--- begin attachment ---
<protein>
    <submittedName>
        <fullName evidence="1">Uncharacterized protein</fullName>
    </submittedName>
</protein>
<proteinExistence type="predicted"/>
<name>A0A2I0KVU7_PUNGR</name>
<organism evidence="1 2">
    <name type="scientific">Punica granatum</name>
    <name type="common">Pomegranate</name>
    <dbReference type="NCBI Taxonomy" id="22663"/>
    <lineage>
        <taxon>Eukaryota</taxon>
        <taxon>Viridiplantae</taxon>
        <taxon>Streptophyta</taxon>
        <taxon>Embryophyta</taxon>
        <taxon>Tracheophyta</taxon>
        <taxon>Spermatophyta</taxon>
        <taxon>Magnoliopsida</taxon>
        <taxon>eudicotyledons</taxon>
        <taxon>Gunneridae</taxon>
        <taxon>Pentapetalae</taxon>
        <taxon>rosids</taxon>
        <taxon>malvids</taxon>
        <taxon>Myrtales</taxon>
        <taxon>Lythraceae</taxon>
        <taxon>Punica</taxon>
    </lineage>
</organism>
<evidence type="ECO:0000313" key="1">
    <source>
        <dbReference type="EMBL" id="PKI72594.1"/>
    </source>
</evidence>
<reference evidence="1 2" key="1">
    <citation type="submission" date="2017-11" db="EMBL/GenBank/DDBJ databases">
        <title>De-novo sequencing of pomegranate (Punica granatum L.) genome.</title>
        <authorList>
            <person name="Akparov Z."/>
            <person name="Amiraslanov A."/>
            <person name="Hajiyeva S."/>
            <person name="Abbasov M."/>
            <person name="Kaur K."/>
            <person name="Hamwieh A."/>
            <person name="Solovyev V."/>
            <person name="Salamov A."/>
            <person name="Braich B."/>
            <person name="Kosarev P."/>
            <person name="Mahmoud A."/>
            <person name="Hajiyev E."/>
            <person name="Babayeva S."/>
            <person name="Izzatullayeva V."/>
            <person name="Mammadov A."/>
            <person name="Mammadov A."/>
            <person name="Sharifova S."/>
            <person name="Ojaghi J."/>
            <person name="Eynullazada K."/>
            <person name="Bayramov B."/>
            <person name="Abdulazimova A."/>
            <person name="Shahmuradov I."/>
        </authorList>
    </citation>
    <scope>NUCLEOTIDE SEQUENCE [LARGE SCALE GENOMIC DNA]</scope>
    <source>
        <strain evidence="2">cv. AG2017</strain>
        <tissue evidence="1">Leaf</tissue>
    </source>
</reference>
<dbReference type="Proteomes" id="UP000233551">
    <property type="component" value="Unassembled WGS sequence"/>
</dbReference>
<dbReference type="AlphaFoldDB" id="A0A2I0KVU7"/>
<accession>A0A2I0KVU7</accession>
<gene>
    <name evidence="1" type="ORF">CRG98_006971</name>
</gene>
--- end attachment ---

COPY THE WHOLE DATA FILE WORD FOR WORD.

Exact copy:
<protein>
    <submittedName>
        <fullName evidence="1">Uncharacterized protein</fullName>
    </submittedName>
</protein>
<proteinExistence type="predicted"/>
<name>A0A2I0KVU7_PUNGR</name>
<organism evidence="1 2">
    <name type="scientific">Punica granatum</name>
    <name type="common">Pomegranate</name>
    <dbReference type="NCBI Taxonomy" id="22663"/>
    <lineage>
        <taxon>Eukaryota</taxon>
        <taxon>Viridiplantae</taxon>
        <taxon>Streptophyta</taxon>
        <taxon>Embryophyta</taxon>
        <taxon>Tracheophyta</taxon>
        <taxon>Spermatophyta</taxon>
        <taxon>Magnoliopsida</taxon>
        <taxon>eudicotyledons</taxon>
        <taxon>Gunneridae</taxon>
        <taxon>Pentapetalae</taxon>
        <taxon>rosids</taxon>
        <taxon>malvids</taxon>
        <taxon>Myrtales</taxon>
        <taxon>Lythraceae</taxon>
        <taxon>Punica</taxon>
    </lineage>
</organism>
<evidence type="ECO:0000313" key="1">
    <source>
        <dbReference type="EMBL" id="PKI72594.1"/>
    </source>
</evidence>
<reference evidence="1 2" key="1">
    <citation type="submission" date="2017-11" db="EMBL/GenBank/DDBJ databases">
        <title>De-novo sequencing of pomegranate (Punica granatum L.) genome.</title>
        <authorList>
            <person name="Akparov Z."/>
            <person name="Amiraslanov A."/>
            <person name="Hajiyeva S."/>
            <person name="Abbasov M."/>
            <person name="Kaur K."/>
            <person name="Hamwieh A."/>
            <person name="Solovyev V."/>
            <person name="Salamov A."/>
            <person name="Braich B."/>
            <person name="Kosarev P."/>
            <person name="Mahmoud A."/>
            <person name="Hajiyev E."/>
            <person name="Babayeva S."/>
            <person name="Izzatullayeva V."/>
            <person name="Mammadov A."/>
            <person name="Mammadov A."/>
            <person name="Sharifova S."/>
            <person name="Ojaghi J."/>
            <person name="Eynullazada K."/>
            <person name="Bayramov B."/>
            <person name="Abdulazimova A."/>
            <person name="Shahmuradov I."/>
        </authorList>
    </citation>
    <scope>NUCLEOTIDE SEQUENCE [LARGE SCALE GENOMIC DNA]</scope>
    <source>
        <strain evidence="2">cv. AG2017</strain>
        <tissue evidence="1">Leaf</tissue>
    </source>
</reference>
<dbReference type="Proteomes" id="UP000233551">
    <property type="component" value="Unassembled WGS sequence"/>
</dbReference>
<dbReference type="AlphaFoldDB" id="A0A2I0KVU7"/>
<accession>A0A2I0KVU7</accession>
<gene>
    <name evidence="1" type="ORF">CRG98_006971</name>
</gene>